Honduras: Land of corn and hydro-electric dams

Martín Gómez is a small, slim man. He walks with confidence and you can see that he has planted corn and grain all his life. He lives in the middle of green mountains in Santa Elena, southern Honduras. Martín is part of the MILPAH indigenous movement, created in 2010 to defend land and the Lenca indigenous community, a predominant indigenous people in Honduras.

A year after the organisation was founded, the Honduran government approved a concession for the construction of the Los Encinos S.A. hydroelectric dam in Santa Elena on the Chinacla river. For Martin and his community, this river is significant, since it supplies water to nearby communities. “This resource is for our whole people, we go there to bathe, to fish, to have fun, to get to know the river”, Martin insists in a soft voice and with a shy smile.

Honduras has become the most dangerous per capita country in the last decade, with 127 assassinations of land defenders since 2007

Santa Elena is an emblematic example of the reality that exists in Honduras, where extractive projects have been granted to private companies without respecting the right to free, prior and informed consultation with indigenous peoples and small-scale farmers. This usually leads to confrontation, and has even led to the assassination of land defenders, such as the activist Berta Cáceres in 2016. She lost her life because she opposed the construction of a hydroelectric dam.

Honduras has become the most dangerous per capita country in the last decade, with 127 assassinations of land defenders since 2007. According to Global Witness, the hydroelectric industry has been closely linked to the murders in many cases.[1]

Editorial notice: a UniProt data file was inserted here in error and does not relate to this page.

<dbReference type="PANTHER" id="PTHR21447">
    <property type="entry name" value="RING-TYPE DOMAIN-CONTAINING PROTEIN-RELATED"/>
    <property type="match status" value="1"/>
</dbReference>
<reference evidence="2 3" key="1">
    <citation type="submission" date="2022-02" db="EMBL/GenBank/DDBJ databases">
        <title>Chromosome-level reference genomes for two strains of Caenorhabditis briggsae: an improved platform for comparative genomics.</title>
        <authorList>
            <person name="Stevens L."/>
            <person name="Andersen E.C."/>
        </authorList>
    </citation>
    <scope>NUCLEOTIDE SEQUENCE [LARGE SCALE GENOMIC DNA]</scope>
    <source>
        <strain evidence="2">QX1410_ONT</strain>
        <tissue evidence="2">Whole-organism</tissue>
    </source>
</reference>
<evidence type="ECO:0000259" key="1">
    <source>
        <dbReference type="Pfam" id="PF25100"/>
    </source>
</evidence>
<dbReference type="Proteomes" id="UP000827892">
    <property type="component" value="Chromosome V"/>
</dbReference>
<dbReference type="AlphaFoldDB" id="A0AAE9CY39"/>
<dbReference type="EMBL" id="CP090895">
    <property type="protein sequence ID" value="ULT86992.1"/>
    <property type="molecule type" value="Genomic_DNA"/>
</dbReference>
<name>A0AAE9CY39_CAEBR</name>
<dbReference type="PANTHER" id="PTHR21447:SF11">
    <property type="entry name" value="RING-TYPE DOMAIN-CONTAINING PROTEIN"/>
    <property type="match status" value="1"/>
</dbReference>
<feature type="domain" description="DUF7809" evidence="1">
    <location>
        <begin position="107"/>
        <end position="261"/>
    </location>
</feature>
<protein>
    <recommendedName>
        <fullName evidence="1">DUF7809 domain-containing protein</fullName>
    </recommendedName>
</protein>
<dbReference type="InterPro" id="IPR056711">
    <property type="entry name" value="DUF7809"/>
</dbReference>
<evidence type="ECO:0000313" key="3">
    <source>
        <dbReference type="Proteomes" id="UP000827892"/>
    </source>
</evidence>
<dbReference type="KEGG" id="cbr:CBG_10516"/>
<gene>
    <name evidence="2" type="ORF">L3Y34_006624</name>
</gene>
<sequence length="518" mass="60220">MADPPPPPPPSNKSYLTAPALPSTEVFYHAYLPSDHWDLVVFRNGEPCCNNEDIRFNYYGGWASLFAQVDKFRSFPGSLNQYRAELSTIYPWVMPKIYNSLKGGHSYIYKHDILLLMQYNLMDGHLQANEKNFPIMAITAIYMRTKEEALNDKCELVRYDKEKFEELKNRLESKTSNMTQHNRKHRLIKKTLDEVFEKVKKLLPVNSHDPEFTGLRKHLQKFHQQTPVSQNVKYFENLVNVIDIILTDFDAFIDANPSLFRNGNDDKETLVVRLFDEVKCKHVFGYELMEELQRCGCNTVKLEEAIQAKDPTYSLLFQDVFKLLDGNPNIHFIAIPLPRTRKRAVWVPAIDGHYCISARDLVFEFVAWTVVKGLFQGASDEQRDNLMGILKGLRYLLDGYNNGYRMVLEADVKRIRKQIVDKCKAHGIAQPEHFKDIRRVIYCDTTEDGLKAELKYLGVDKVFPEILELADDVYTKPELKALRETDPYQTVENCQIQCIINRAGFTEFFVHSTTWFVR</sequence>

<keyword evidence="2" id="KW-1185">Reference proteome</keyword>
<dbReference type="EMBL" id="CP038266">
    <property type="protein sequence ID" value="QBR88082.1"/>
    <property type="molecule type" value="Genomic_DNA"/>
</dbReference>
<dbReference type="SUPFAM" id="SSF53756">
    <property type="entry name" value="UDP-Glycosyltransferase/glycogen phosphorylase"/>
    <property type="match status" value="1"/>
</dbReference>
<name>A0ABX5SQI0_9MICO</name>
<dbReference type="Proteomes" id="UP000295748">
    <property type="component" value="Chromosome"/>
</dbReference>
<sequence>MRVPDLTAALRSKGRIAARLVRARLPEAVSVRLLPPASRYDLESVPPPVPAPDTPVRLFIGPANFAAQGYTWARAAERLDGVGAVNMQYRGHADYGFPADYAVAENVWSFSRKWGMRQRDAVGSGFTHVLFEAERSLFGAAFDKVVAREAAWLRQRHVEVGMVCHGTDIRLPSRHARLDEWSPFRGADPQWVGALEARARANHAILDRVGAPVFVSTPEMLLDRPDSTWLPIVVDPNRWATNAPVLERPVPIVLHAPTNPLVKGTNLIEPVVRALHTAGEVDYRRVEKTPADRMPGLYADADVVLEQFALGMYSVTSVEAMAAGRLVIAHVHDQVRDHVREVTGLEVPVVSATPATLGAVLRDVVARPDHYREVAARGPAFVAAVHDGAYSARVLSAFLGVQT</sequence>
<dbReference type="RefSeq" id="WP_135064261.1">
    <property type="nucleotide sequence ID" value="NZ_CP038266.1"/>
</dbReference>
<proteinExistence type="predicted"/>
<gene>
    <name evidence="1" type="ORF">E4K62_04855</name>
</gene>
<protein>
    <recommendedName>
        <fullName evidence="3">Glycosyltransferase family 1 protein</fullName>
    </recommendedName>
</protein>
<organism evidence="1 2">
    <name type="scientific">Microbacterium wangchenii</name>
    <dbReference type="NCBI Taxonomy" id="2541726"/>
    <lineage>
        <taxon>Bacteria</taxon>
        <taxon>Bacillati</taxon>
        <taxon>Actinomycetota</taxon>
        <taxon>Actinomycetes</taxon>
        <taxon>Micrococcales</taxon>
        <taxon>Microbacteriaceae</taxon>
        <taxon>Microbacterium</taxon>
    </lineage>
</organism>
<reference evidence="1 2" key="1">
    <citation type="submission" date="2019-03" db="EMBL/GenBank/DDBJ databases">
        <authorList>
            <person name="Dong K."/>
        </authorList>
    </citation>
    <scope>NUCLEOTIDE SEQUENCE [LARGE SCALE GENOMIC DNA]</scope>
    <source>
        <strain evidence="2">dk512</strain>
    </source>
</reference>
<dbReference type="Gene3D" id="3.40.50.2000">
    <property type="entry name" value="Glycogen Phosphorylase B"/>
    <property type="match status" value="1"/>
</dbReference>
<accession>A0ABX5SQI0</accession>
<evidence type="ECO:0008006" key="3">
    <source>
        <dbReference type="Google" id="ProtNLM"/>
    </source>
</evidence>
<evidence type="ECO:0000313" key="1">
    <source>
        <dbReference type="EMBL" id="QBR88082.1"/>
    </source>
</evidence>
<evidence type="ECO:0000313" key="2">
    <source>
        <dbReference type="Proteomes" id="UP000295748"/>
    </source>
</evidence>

Martín has also received threats. One of his horses was killed with a machete alongside two of his cows and two dogs. This has meant an important economic loss for his family, humble people with few resources. Even worse, they have left Martin uneasy and fearful for his life. “Psychologically speaking it makes me worried”, he confesses.

In 2016 more than a thousand inhabitants of Santa Elena went to the polls in an autonomous consultation process and 80% voted “no” to the installation of a hydroelectric plant in indigenous territory.[2] According to Global Witness, widespread corruption, lack of consultation with communities and total failure of the government to protect activists are the triggers for attacks.

PBI Honduras


[1] Global Witness: Defenders of the Earth, 2017
[2] Cehprodec: Sobre la Autoconsulta de los pueblos Lencas de La Paz, 13 July 2016

*Cover photo: Francesca Volpi: woman planting beans.

Photo part of the exhibition “Vivir defendiendo derechos. 20 relatos gráficos por la defensa de los derechos humanos” shown in Madrid during 2017

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